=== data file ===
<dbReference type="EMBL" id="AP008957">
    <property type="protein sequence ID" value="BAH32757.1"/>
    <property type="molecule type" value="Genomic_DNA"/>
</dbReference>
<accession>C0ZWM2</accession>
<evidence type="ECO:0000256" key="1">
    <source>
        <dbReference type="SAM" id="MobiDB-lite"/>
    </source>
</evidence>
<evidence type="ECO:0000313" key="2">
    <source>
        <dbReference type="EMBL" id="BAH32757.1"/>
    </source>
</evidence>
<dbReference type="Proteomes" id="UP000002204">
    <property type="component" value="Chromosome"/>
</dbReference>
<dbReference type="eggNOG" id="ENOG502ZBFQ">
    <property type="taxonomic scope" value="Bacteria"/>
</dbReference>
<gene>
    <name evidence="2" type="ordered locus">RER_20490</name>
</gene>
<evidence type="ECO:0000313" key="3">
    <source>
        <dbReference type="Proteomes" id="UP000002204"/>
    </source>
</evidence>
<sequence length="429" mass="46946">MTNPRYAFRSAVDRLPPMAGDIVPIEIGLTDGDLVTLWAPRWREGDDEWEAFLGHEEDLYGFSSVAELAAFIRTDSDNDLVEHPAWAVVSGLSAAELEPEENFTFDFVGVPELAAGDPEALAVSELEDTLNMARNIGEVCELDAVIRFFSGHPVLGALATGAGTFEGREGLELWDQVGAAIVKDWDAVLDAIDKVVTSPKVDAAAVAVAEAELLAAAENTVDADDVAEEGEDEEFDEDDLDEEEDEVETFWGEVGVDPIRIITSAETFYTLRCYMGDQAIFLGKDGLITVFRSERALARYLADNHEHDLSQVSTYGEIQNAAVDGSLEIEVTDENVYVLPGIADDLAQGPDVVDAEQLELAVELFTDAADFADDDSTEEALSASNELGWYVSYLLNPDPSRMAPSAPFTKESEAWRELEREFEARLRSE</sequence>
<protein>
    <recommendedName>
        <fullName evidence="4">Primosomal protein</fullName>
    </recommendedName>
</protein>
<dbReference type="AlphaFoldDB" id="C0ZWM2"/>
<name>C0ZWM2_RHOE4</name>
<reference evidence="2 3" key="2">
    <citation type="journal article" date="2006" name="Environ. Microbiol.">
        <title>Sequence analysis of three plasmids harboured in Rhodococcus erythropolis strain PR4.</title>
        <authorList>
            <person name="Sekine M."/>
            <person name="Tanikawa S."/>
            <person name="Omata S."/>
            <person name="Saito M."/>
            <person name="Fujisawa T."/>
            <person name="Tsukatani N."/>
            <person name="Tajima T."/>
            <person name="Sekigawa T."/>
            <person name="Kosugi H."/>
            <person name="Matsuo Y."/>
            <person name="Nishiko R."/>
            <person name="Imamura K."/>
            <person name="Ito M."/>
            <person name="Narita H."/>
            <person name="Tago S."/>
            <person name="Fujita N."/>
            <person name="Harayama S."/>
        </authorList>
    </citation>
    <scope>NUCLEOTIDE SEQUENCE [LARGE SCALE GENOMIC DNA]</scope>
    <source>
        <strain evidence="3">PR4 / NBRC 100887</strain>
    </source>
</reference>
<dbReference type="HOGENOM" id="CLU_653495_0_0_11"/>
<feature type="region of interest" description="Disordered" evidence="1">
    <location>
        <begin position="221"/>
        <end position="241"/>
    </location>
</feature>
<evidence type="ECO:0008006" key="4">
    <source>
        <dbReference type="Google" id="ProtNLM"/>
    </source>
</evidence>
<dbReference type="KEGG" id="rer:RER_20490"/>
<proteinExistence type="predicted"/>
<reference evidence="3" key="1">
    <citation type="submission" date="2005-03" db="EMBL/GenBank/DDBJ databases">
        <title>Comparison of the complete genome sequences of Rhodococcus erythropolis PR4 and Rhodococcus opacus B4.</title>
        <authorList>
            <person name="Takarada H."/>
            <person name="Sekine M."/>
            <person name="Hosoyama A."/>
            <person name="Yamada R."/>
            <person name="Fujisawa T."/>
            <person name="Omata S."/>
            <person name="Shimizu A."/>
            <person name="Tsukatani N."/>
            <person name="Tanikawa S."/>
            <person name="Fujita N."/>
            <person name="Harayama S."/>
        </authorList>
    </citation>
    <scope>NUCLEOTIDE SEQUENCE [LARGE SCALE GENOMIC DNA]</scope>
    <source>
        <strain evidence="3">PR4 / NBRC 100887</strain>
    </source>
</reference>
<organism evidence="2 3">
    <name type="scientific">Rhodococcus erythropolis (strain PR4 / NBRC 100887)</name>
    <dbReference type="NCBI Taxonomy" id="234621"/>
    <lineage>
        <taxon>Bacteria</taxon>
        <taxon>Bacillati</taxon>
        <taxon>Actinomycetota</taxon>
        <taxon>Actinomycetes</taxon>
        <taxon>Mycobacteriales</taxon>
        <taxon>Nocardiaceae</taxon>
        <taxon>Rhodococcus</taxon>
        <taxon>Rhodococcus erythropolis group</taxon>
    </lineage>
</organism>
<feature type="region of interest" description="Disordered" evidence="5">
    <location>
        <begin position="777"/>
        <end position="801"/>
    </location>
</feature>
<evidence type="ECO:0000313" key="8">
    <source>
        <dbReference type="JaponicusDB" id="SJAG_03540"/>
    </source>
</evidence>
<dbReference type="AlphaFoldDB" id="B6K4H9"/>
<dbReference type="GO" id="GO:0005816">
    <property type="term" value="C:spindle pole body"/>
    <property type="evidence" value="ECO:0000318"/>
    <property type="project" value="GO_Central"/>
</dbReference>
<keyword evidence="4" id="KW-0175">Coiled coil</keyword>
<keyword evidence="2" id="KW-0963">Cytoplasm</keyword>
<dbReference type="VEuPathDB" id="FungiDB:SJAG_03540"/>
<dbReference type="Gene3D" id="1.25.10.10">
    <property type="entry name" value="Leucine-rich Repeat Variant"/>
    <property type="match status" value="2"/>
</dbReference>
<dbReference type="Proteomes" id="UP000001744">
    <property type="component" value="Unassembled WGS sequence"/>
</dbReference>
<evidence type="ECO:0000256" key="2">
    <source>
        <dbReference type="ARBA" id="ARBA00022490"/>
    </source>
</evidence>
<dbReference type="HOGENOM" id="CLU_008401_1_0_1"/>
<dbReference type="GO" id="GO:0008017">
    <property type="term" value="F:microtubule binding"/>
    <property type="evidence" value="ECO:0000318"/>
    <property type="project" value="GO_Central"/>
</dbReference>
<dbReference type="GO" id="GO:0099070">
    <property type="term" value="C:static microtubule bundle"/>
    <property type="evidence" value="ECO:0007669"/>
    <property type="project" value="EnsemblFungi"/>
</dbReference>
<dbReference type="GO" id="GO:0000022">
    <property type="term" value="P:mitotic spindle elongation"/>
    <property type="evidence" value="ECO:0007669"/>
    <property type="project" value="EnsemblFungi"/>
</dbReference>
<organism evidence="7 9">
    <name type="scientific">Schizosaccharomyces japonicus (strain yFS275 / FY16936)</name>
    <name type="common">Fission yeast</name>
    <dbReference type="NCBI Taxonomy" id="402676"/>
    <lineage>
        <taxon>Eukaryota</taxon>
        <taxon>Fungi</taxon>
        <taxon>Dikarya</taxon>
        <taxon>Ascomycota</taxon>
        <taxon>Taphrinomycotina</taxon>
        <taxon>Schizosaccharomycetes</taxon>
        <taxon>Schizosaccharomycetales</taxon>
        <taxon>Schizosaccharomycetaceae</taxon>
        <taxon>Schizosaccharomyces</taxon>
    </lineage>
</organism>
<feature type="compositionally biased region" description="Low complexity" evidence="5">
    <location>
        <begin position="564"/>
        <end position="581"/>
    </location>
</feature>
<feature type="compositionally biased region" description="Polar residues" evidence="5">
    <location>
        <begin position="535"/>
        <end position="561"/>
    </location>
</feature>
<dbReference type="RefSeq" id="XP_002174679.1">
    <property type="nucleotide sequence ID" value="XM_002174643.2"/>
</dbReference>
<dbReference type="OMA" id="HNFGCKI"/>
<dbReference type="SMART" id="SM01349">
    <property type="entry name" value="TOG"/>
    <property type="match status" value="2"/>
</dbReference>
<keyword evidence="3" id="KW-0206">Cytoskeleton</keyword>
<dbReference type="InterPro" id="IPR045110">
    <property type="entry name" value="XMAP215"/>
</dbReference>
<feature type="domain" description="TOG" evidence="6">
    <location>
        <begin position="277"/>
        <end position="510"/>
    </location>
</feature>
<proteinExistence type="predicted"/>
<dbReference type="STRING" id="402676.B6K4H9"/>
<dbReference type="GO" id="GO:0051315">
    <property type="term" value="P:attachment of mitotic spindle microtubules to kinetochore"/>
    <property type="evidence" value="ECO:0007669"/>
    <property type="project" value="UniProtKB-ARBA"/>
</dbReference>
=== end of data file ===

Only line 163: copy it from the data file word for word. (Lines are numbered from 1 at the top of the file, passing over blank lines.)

</dbReference>